ALASKA INDIGENOUS PEOPLE SEE CULTURE SLIPPING AWAY AS SEA ICE VANISHES...

Yupik women prepare freshly caught salmon for curing. Yupik culture is threatened as sea ice melts. Photograph: Andrew Burton/Getty Images

 

In a year almost certain to be history’s hottest, drastic environmental changes are taking a toll on food supply and even language in Arctic communities...

The extreme warmth of 2016 has changed so much for the people of the Arctic that even their language is becoming unmoored from the conditions in which they now live.

The Yupik, an indigenous people of western Alaska, have dozens of words for the vagaries of sea ice, which is not surprising given the crucial role it plays in subsistence hunting and transportation. But researchers have noted that some of these words, such as “tagneghneq” (thick, dark, weathered ice), are becoming obsolete.

After thousands of years of use, words are vanishing as quickly as the ice they describe due to climate change. The native inhabitants are also in peril – there are 31 Alaskan towns and cities at imminent risk from the melting ice and coastal erosion. Many will have to relocate or somehow adapt.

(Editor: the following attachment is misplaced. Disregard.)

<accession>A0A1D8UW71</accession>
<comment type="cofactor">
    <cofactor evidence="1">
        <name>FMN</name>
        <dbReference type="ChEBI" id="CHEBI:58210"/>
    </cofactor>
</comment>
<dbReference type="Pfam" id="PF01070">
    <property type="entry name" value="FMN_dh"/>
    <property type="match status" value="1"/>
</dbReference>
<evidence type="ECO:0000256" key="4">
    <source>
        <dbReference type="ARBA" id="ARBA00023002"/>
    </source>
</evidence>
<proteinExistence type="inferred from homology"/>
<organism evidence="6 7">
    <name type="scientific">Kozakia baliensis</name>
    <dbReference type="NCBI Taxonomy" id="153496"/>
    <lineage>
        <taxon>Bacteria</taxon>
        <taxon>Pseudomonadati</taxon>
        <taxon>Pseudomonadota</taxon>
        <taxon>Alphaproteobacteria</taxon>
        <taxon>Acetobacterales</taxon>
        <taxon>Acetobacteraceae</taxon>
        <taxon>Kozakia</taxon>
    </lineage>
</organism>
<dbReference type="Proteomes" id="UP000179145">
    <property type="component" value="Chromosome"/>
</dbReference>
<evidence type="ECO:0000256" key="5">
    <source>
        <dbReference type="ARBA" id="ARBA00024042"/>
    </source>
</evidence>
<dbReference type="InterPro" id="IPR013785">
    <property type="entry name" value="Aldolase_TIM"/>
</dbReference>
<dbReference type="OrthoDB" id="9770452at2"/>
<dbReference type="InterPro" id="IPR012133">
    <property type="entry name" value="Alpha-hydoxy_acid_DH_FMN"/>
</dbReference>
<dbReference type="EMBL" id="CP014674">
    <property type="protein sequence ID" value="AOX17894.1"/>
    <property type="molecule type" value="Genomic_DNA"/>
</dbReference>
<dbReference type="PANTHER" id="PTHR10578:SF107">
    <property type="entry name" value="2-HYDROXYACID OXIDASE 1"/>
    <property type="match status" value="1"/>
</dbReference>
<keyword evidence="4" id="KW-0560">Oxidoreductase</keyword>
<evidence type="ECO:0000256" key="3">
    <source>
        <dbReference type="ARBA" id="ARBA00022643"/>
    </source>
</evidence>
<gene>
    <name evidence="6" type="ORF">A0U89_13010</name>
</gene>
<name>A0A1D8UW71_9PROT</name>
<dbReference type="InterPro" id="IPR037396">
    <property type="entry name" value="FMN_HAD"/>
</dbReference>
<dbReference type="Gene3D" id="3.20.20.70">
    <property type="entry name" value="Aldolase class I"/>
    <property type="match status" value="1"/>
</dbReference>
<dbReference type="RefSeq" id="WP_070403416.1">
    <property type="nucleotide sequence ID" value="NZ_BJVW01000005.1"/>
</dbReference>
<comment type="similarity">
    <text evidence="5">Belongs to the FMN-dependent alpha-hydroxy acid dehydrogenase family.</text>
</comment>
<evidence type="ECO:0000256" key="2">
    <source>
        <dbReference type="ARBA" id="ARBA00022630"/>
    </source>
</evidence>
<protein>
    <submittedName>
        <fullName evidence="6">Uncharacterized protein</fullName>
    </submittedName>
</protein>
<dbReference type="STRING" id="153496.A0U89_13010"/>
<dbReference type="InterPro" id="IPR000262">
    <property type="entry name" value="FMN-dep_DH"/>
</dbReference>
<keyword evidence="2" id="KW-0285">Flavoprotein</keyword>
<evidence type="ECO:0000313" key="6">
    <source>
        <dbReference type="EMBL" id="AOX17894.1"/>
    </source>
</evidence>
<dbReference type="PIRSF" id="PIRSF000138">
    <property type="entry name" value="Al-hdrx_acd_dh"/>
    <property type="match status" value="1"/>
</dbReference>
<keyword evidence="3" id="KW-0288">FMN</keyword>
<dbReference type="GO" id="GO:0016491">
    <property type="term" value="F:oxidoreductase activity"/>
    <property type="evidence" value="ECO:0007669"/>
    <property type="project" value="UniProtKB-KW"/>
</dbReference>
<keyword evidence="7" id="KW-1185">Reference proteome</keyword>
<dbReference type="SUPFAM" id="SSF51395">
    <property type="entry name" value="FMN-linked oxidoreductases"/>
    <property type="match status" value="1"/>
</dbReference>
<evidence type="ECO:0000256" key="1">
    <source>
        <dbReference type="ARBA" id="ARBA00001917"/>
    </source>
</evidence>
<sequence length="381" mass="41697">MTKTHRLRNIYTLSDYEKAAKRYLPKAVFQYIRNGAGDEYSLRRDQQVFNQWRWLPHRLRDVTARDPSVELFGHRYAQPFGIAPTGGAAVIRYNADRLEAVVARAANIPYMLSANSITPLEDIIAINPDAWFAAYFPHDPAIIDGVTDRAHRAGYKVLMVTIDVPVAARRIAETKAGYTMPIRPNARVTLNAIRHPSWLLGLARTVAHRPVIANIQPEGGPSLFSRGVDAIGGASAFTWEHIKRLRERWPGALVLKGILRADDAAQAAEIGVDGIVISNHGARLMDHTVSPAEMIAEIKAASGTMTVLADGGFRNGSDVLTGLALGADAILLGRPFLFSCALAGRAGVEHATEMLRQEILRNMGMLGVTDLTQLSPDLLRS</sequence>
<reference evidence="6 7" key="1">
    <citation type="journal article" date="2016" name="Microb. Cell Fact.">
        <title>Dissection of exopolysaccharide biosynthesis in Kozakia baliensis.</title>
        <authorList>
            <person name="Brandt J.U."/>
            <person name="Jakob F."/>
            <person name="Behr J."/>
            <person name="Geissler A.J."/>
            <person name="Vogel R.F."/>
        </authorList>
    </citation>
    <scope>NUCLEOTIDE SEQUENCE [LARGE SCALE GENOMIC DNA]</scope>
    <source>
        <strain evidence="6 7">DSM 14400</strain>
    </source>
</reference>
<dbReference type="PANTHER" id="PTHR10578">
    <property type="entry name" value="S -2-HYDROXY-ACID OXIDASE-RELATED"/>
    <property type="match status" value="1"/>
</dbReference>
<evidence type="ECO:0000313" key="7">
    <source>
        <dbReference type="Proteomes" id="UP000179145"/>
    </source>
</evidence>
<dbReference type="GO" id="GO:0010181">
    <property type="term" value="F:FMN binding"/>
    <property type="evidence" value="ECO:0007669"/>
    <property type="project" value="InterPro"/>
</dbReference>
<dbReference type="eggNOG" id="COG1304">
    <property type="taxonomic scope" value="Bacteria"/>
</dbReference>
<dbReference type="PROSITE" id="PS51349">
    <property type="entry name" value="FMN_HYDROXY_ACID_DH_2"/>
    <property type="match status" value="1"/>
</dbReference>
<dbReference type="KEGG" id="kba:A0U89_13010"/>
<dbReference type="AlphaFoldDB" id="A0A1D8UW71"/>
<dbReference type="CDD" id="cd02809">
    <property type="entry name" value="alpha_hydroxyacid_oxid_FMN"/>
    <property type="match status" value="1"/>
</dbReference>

“In December, we normally have waters covered in ice but right now we have open water out there,” said Vera Metcalf, director of the Eskimo Walrus Commission, which represents 19 native communities stretching along Alaska’s western coast. “We are so dependent upon sea ice conditions. It’s our life, our culture.”

Arctic sea ice extent slumped to a record low in November, winnowed away by the warming air, warming seas and unhelpful wind patterns. The region’s 2016 temperature has been 3.5C warmer than a century ago. In some locations the divergence from the long-term average has been an eye-watering 20C.

On 21 November, the decline on the long-term average of sea ice extent for that day was 888,000 sq miles (2.3m sq km) – an area 10 times larger than the UK, but smaller than the long-term average. “Almost every year now we look at the record of sea ice and say ‘wow’, but this year it was like ‘three times wow’,” said Tad Pfeffer, a geophysicist at the University of Colorado. “This year has been a big exaggeration on the trends we’ve already been seeing.”

These numbers have resonance for people who require dependable rhythms in the environment in order to survive. In remote Alaskan communities, the stores sell goods priced to reflect their journey – $20 for a pizza, $15 for a gallon of milk. If you can’t butcher a 1,000lb walrus because there is no sea ice to support both of you, then you might well be left hungry.